Hiring A Professional Computer Repairman

Increase Your Lithium-Ion Battery's Service By Calling A Remote Computer Repair Service

As is the case with all laptop batteries, Lithium-ion (Li-ion) batteries degrade over time. As they age, the provide less and less power. An old one might not even have enough power to run a laptop for an hour. The deterioration of a Li-ion battery is technically a hardware problem. If your laptop's Li-ion battery isn't holding much of a charge any more, though, you may be able to improve its performance by calling a remote computer repair service to fix software issues.

Li-Ion Batteries Lose Power Over Time

Unlike nickel metal hydride (NiMH) and nickel-cadmium (NiCad) batteries, Li-ion batteries don't suffer from memory loss. Over time, however, Li-ion batteries do still lose their ability to hold a charge

Memory loss is a decrease in a battery's ability to hold a charge if it's recharged prior to being fully discharged. For example, if your laptop has a nickel-based battery and you plug in the power cord when the battery still has a 50 percent charge, the battery may get memory loss and never truly charge to 100 percent again. Even though your computer might show that the battery is charged to 100 percent, it may not be. The battery can forget what a full charge is and think it's charged when it actually isn't.

This is a major issue with NiMH and NiCad batteries, and it's one of the main reasons why they lose their ability to keep a charge. Li-ion batteries lose their power over time for a different reason, though.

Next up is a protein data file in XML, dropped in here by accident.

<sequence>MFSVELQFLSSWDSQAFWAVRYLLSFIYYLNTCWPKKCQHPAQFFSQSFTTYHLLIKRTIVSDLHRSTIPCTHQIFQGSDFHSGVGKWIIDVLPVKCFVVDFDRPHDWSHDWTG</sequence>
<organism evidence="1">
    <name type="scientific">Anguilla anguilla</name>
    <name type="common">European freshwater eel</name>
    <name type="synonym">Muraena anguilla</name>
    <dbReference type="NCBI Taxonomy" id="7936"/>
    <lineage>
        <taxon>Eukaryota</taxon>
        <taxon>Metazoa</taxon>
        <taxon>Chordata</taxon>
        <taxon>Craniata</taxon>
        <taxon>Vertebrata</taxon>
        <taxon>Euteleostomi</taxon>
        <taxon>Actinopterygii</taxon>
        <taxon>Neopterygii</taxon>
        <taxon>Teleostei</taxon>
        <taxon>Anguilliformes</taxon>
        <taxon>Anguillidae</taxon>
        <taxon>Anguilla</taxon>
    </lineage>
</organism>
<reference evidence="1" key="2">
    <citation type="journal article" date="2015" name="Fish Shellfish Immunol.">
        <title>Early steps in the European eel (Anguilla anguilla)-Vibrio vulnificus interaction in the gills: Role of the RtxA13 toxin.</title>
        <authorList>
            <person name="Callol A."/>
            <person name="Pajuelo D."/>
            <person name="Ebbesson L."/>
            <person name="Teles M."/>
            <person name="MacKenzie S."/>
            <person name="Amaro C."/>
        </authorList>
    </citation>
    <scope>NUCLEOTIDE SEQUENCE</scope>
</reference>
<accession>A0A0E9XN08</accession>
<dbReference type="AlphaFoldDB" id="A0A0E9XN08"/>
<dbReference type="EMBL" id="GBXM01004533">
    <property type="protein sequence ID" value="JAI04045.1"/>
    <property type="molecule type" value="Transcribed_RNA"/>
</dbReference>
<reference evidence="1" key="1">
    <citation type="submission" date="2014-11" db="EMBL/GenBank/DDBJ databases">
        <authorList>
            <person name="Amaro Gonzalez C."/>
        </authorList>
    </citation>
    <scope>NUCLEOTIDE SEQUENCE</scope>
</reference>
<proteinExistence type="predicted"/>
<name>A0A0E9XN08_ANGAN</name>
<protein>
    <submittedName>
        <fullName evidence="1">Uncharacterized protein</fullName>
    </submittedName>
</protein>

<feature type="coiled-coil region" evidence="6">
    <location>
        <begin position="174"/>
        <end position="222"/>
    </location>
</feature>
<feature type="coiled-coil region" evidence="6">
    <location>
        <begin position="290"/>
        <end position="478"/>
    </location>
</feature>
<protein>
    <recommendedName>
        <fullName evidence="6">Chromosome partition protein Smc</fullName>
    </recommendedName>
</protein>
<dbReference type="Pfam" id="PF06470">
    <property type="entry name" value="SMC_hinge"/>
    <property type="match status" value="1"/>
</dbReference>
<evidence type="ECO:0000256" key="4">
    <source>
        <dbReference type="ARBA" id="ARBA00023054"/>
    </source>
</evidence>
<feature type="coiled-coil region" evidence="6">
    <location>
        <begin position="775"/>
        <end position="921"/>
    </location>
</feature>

Li-ion batteries simply aren't built to last forever. Even though charging habits don't affect their performance, they only last for about two years and 1,000 charge cycles. If they're exposed to heat, this lifespan may be shortened.

Laptops Last Longer Than Li-Ion Batteries

Most people keep their laptops for more than two years. EHow places the average lifespan of a laptop between three and five years -- one to three years longer than the lifespan of a Li-Ion battery.

Replacing Batteries Can Be Expensive

Replacing an old battery that no longer holds a charge is often expensive. Three factors contribute to the cost of putting a new battery in for an old one:

  • batteries often aren't covered by warranties
  • batteries are sometimes expensive to buy
  • batteries aren't always user-replaceable

Because replacing a battery costs a lot, many people go without a new one. They charge their laptop more frequently and don't stray far from an outlet.

Software Solutions Are Affordable

There are several software fixes for your battery problems that a remote computer repair service can try, however. These tactics won't actually make your Li-ion battery hold more power, but they'll help your computer manage your battery's power more efficiently. After implementing them, you'll be able to spend more time on your computer while it's unplugged because it's drawing less power.

Depending on your computer's performance and operating system, a remote computer repair service might try the following to improve your computer's performance:

  • limiting how many programs start up when your computer initially turns on
  • defragmenting your computer's hard drive
  • scanning your computer for malware and viruses
  • adjusting the settings of your computer's operating system to run more efficiently

Best of all, these solutions are often easier to implement and less expensive than replacing a battery. Because no hardware is needed, there are no material costs associated with these fixes. Since they can be done remotely, the labor costs of the work are often less than if someone physically took your computer apart.

If your computer has a Li-ion battery that's no longer providing much power, contact a remote computer repair service. They may be able to help you get more juice out of your laptop without spending a lot on replacing the battery. For more information, visit websites like www.bask.com.